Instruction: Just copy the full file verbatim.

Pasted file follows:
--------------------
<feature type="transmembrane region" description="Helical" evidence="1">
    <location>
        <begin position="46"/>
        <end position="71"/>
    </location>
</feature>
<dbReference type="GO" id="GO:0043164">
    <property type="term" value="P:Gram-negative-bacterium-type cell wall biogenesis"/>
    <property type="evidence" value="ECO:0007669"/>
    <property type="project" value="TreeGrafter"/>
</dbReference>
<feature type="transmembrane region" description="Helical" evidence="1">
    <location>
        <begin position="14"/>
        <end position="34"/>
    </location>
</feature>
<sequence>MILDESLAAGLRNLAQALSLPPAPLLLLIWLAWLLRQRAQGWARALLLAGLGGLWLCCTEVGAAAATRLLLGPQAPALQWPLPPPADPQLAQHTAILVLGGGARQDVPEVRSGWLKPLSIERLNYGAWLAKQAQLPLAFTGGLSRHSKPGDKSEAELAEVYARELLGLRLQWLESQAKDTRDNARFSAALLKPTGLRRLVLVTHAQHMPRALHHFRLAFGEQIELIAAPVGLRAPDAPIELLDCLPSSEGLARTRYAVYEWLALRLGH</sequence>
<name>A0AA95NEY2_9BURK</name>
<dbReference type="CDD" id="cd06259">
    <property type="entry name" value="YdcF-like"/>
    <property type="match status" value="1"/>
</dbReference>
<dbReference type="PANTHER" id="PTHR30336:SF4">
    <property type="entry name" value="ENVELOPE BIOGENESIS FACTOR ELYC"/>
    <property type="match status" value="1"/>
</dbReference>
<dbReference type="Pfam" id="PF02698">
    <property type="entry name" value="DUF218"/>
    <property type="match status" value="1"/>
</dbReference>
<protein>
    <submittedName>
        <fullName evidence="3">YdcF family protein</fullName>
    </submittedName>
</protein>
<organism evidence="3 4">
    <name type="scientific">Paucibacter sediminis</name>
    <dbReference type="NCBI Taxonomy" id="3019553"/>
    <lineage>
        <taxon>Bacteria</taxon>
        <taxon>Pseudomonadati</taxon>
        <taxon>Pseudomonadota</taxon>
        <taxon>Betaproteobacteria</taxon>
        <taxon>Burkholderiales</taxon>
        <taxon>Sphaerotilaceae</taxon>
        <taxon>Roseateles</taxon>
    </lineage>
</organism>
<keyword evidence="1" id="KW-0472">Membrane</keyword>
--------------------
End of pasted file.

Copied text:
<feature type="transmembrane region" description="Helical" evidence="1">
    <location>
        <begin position="46"/>
        <end position="71"/>
    </location>
</feature>
<dbReference type="GO" id="GO:0043164">
    <property type="term" value="P:Gram-negative-bacterium-type cell wall biogenesis"/>
    <property type="evidence" value="ECO:0007669"/>
    <property type="project" value="TreeGrafter"/>
</dbReference>
<feature type="transmembrane region" description="Helical" evidence="1">
    <location>
        <begin position="14"/>
        <end position="34"/>
    </location>
</feature>
<sequence>MILDESLAAGLRNLAQALSLPPAPLLLLIWLAWLLRQRAQGWARALLLAGLGGLWLCCTEVGAAAATRLLLGPQAPALQWPLPPPADPQLAQHTAILVLGGGARQDVPEVRSGWLKPLSIERLNYGAWLAKQAQLPLAFTGGLSRHSKPGDKSEAELAEVYARELLGLRLQWLESQAKDTRDNARFSAALLKPTGLRRLVLVTHAQHMPRALHHFRLAFGEQIELIAAPVGLRAPDAPIELLDCLPSSEGLARTRYAVYEWLALRLGH</sequence>
<name>A0AA95NEY2_9BURK</name>
<dbReference type="CDD" id="cd06259">
    <property type="entry name" value="YdcF-like"/>
    <property type="match status" value="1"/>
</dbReference>
<dbReference type="PANTHER" id="PTHR30336:SF4">
    <property type="entry name" value="ENVELOPE BIOGENESIS FACTOR ELYC"/>
    <property type="match status" value="1"/>
</dbReference>
<dbReference type="Pfam" id="PF02698">
    <property type="entry name" value="DUF218"/>
    <property type="match status" value="1"/>
</dbReference>
<protein>
    <submittedName>
        <fullName evidence="3">YdcF family protein</fullName>
    </submittedName>
</protein>
<organism evidence="3 4">
    <name type="scientific">Paucibacter sediminis</name>
    <dbReference type="NCBI Taxonomy" id="3019553"/>
    <lineage>
        <taxon>Bacteria</taxon>
        <taxon>Pseudomonadati</taxon>
        <taxon>Pseudomonadota</taxon>
        <taxon>Betaproteobacteria</taxon>
        <taxon>Burkholderiales</taxon>
        <taxon>Sphaerotilaceae</taxon>
        <taxon>Roseateles</taxon>
    </lineage>
</organism>
<keyword evidence="1" id="KW-0472">Membrane</keyword>